Australian Greens leader Richard Di Natale

Australian Greens leader Richard Di Natale has angrily insisted his party supports hazard-reduction burns as a way of preventing bushfires
Australian Greens leader Richard Di Natale has angrily insisted his party supports hazard-reduction burns as his critics accuse him of causing bushfires.

The campaign against the Greens has intensified on Facebook after blazes destroyed more than 6 million hectares of bushland in Australia.

Conservative commentators, including News Corp columnist Miranda Devine, have consistently accused the left-wing minority party of being responsible for raging infernos.

More extreme critics have accused the Greens of being responsible for lives being lost, with 25 people now killed as a result of recent bushfires.

Senator Di Natale, a Victorian, has hit back at claims his party opposes hazard-reduction burning operations to reduce fuel loads ahead of the summer bushfire season.

'Repeating a lie often enough doesn't make it true,' he told Melbourne radio station 3AW on Monday.

'The Greens, at state level, and federal level and local government level, have always supported hazard reduction burning.

'People who make these claims can never point to a specific instance where a Greens state member has said "we don't support hazard reduction, or we're going to make it more difficult for you".'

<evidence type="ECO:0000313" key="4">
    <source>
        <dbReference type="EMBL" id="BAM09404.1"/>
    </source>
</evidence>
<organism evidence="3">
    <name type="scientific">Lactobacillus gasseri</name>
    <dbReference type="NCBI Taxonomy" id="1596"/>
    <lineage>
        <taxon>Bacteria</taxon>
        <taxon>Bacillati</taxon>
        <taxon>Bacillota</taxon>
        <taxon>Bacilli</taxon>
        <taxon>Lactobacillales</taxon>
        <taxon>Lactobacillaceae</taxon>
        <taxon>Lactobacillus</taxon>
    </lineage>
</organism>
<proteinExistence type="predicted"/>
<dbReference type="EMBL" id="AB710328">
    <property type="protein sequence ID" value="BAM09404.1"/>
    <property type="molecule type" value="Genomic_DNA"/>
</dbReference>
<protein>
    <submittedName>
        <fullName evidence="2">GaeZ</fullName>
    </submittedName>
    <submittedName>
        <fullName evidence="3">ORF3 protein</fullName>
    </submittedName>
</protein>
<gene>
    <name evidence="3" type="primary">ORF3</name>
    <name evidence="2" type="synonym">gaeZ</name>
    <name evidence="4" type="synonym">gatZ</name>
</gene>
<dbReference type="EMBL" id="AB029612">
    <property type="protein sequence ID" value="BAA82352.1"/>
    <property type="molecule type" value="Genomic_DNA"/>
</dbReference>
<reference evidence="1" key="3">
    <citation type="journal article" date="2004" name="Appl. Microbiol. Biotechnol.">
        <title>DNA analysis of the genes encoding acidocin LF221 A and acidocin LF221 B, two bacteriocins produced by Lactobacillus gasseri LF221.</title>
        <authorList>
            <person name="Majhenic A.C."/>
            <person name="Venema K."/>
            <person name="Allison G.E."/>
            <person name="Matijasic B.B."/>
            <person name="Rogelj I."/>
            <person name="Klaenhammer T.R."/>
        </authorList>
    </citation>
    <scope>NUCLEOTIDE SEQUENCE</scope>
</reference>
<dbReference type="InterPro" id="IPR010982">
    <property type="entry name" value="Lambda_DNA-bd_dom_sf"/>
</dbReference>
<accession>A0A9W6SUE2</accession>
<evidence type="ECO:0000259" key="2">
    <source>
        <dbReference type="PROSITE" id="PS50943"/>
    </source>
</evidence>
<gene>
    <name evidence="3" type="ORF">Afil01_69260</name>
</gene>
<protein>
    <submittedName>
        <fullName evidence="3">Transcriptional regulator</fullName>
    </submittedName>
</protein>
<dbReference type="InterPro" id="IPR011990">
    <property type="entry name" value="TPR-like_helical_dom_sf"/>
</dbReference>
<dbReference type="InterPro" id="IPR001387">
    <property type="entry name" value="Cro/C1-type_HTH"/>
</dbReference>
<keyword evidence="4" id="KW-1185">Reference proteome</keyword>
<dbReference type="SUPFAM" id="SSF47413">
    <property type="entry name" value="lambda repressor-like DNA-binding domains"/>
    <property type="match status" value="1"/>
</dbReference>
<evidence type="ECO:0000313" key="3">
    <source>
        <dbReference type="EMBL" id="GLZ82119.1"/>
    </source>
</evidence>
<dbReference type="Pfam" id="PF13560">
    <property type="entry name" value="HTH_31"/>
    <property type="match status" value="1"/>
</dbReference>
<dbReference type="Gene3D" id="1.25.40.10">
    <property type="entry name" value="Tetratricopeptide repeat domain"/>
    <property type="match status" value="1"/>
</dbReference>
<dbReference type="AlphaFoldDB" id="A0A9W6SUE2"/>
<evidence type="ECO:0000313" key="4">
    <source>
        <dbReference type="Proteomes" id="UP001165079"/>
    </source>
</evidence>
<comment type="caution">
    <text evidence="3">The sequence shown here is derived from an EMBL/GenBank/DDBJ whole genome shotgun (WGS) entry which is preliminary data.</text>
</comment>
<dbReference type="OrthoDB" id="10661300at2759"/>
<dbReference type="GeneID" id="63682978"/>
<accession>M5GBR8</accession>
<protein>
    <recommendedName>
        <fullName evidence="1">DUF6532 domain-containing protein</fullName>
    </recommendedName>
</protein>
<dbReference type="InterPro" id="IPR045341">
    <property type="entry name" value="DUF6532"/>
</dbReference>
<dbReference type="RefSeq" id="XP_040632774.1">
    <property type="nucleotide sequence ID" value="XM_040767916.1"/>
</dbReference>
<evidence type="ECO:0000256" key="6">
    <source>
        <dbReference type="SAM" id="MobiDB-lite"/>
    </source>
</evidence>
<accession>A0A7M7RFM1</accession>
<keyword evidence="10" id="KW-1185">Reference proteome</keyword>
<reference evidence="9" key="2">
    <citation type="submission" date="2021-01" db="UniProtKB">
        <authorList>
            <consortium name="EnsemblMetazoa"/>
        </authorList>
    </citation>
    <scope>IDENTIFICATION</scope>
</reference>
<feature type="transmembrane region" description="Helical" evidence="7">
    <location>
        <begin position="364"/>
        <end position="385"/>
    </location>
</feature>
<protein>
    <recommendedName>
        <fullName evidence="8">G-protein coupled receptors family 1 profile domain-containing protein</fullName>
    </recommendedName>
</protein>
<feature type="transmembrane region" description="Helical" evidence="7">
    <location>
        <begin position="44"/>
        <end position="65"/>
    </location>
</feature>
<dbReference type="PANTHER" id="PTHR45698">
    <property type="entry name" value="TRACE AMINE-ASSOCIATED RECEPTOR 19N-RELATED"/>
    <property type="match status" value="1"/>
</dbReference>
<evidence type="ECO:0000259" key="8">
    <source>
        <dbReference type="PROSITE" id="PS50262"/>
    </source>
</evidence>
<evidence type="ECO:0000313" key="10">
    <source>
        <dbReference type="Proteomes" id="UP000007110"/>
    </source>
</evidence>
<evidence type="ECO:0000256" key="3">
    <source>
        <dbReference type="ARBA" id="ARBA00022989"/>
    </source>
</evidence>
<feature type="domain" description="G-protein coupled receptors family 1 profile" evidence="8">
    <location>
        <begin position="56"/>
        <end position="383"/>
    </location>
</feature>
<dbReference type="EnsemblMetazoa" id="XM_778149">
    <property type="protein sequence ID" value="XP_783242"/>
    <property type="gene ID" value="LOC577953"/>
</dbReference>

While the Australian Greens regard hazard reduction as 'appropriate in some circumstances' the New South Wales branch of the party is lukewarm about this strategy.

'Prescribed burning is only one method of fuel management and should be considered in the context of other available options and the management objectives of the land in question,' the NSW Greens said on their website.

Ian Cohen, a former NSW Greens MP, was critical of hazard-reduction burning and used a parliamentary hearing in 2008 to ask Rural Fire Service commissioner Shane Fitzsimmons how many bushfires had been caused by the practice.

'Could you inform the committee how many bushfires occurred last year?,' he asked.

'How many resulted from hazard reduction burning over that period of time?'

Mr Fitzsimmons's father George Fitzsimmons was killed in 2000 conducting an RFS hazard-reduction burn at Ku-ring-gai Chase National Park on Sydney's northern outskirts.

The Australian Young Greens this week declared their support for hazard-reduction burns, posting on Facebook an image of a young woman carrying out burning wearing fireproof overalls.

'It would be a real shame if people shared this picture of Greens member Elly doing the hazard reduction burning for this season, the right wing wouldn't cope!,' the caption said.

The post was later deleted after it had attracted more than 600 comments and nearly 2,000 shares.

Not all the comments were positive.

Senator Di Natale's Facebook page has also attracted comments suggesting he opposed hazard-reduction burning.

'I hope you're not sleeping at night Senator Richard Di Natale,' one man said.

'I hope you lie awake thinking of the death and devastation you and your Greens Party has caused by stopping back burning and land clearing.

'I'm sure you'll come up with some excuse as to why you were right and everyone else was wrong.'